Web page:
Dental health is critical for our pets’ overall well-being, but far too often, it’s the owner’s last focus. Dogs and cats can suffer from dental issues that impact their quality of life and sometimes their longevity. Our team at MountainView Veterinary Hospital explores the importance of pet dental care and provides practical tips for maintaining those beautiful smiles. 

Dental health is paramount to overall health

Excellent dental health is an indicator of general wellness, which is easily understood by the way you attend to your own oral hygiene. Keeping your teeth and gums healthy is necessary not only to prevent disease in the oral cavity but also to ensure major body organs are not damaged. Dental disease is intrinsically linked to poor health in humans and pets.

Without regular dental examinations and toothbrushing, your pet will suffer from tooth loss and decay, gum disease (i.e., gingivitis), pain, infection, and damage to the heart, liver, and kidneys. Obviously, dental care is crucial. Yet dental, or periodontal, disease is one of the most common diseases in dogs and cats. The condition results when bacteria in the teeth accumulate and develop into plaque that hardens to tartar and causes bacterial inflammation and infection and damages the teeth’s supportive structures.

The case for regular dental checkups

Pets require at least annual dental exams, so that your veterinarian can keep track of their baseline oral health and be alerted to any changes. These exams are also the perfect opportunity for you to ask questions. 

After the exam, your veterinarian may recommend a dental cleaning that requires anesthesia, which concerns some pet owners, who often wonder about its necessity. The reason is safety—for the pet and the veterinary staff—and efficacy. Dental cleanings involve several steps, including probing the gums and teeth and scaling and polishing, and require some sharp instruments to remove plaque and tartar. Without anesthesia, pets would be stressed and fearful and could be injured. We also need to take a series of digital X-rays to see more details and your pet needs to stay completely still, which would be impossible without sedation.

Dental examinations are a great opportunity for our team to offer you at-home tips for pet dental care.

At-home dental care for your four-legged friend

Many pet owners ask what they can do at home to keep their pets’ pearly whites clean. Your pet needs at-home care to supplement the veterinary care and we recommend the following oral hygiene routine:

  • Brush your dog or cat’s teeth daily — If you haven’t yet tried to brush your pet’s teeth, it’s never too late to start, although beginning toothbrushing your pet as a puppy or kitten is best. Use a toothbrush appropriate for your pet’s size and pet-safe toothpaste—never use human toothpaste, which is toxic to pets. Start slowly, focusing your attention on the front incisors, to acclimate your pet to the feel of the toothbrush, and then moving to the sides and insides of the teeth and gums. Reward your pet with small treats during and after the process to instill positive feelings about toothbrushing.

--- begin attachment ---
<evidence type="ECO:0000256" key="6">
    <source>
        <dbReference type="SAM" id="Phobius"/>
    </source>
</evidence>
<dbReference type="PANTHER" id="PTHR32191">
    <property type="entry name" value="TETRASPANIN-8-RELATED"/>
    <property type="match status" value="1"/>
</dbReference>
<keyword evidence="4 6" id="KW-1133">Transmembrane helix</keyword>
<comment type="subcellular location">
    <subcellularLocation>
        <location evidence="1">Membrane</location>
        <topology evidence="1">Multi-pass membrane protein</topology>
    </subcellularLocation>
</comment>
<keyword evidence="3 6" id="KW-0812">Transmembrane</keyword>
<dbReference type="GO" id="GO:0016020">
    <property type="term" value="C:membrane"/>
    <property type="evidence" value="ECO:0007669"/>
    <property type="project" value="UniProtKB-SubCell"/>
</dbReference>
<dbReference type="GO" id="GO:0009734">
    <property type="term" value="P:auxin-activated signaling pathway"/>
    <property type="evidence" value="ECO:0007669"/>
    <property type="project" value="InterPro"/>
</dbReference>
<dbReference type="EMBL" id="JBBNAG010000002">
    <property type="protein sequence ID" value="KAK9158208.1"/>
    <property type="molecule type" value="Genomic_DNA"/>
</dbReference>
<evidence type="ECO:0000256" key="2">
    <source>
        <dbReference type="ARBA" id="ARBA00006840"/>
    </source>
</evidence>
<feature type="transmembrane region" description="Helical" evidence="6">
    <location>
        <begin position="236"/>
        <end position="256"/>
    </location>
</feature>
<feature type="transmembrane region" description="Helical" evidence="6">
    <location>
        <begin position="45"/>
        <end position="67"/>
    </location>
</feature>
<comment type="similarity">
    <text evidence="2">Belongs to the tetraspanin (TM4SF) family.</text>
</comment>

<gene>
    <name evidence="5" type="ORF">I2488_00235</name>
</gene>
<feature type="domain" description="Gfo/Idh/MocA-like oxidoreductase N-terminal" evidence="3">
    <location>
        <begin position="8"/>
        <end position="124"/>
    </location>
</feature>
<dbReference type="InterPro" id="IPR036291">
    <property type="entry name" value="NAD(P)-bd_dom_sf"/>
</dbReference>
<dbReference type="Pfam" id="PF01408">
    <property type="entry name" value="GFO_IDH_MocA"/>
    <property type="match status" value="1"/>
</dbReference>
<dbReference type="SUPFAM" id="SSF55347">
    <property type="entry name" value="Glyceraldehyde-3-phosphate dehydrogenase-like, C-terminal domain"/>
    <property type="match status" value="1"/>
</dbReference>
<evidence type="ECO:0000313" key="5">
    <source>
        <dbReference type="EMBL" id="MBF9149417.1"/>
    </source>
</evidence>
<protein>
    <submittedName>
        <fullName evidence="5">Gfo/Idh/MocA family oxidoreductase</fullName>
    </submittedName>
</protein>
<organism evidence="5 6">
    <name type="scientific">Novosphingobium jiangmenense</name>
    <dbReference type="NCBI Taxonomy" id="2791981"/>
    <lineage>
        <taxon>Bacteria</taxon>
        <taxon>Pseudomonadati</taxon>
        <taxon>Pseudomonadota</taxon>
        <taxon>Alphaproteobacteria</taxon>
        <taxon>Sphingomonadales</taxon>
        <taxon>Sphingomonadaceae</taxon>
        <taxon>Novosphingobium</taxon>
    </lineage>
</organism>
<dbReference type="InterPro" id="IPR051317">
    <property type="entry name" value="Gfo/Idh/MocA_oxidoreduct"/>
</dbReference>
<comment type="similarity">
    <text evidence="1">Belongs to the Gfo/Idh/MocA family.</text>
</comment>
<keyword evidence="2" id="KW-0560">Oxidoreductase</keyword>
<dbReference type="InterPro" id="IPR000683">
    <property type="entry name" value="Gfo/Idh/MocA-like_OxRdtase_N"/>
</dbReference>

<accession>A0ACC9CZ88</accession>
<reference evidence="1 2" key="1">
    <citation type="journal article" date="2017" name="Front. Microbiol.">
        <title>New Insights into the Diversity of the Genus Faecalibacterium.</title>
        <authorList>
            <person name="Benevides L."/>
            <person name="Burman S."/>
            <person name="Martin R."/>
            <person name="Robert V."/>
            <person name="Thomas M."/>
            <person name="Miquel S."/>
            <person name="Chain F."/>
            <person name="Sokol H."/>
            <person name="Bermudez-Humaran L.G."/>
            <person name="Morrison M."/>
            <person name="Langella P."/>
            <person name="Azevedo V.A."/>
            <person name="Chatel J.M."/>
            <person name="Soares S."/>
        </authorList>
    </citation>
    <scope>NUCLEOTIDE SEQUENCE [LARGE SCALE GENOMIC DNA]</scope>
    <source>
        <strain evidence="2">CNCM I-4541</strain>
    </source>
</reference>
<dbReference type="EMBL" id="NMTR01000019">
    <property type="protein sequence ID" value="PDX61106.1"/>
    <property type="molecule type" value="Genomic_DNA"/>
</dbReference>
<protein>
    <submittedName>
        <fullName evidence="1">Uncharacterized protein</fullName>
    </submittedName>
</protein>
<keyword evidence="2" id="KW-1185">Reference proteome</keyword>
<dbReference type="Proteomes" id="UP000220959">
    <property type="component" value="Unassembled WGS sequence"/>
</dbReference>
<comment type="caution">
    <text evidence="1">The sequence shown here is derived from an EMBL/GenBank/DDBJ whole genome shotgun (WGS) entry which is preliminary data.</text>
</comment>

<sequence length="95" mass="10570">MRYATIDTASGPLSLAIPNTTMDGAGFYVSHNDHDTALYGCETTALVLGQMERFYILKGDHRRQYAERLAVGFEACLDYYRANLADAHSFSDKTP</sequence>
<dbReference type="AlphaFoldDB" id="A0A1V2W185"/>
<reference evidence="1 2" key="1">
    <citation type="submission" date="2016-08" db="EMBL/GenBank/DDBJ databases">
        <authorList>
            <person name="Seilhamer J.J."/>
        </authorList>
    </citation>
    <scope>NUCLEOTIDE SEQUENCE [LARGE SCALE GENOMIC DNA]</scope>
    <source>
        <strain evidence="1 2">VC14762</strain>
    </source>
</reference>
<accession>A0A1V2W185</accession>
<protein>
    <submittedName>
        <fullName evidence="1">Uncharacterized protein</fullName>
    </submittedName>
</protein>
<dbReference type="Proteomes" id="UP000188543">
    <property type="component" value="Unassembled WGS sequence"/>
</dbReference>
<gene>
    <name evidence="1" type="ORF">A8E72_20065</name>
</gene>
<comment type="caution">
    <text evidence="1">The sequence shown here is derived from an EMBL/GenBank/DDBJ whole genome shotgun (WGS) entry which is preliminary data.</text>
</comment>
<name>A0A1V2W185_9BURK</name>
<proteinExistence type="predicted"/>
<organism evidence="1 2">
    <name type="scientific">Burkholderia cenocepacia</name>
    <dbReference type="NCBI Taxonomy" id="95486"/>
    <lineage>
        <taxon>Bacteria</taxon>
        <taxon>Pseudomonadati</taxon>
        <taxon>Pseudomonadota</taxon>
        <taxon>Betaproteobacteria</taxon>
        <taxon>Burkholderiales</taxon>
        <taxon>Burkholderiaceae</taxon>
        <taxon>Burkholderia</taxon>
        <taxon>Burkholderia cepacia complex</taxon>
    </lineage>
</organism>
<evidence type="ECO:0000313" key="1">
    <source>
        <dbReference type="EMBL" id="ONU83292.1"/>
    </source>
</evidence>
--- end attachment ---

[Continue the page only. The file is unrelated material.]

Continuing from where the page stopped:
• Use dental treats and chews — What pet doesn’t love treats? Use dental chews, which come in a variety of sizes and flavors, and help keep the teeth plaque-free. Chewing acts as a form of toothbrushing, so dental treats are a good addition to their dental routine. Many specially designed, good-quality dental chew toys are available, but look for products with the Veterinary Oral Health Council (VOHC) seal on the packaging, which denotes that the council’s board-certified veterinary dentists have certified its efficacy.
  • Supplement water and food with dental additives — Include dental additives, which contain pet-safe cleaners that reduce plaque and tartar and promote healthy mouth bacteria, with your pet’s food and water. You must use additives consistently to get the best results.
  • Monitor changes in behavior — Last but not least, watch for changes in your pet’s behavior, particularly signs that indicate difficulty eating or pain, such as:
    • Eating on one side of the mouth
    • Dropping food when eating
    • Blood on their gums or in their food
    • Excessive drooling

Consult us promptly if you notice any problems, because dental disease progression to the serious stages can be prevented only with early intervention.

We hope pet owners will be proactive about their pet’s dental health by prioritizing regular veterinary checkups, at-home dental care, and appropriate dietary choices. Remember, a little effort in dental care will go a long way in enhancing your beloved pet’s quality of life.

Give us a call at MountainView Veterinary Hospital to schedule your pet’s dental exam and time for us to answer your questions. We provide care to pets in Rockaway and Denville.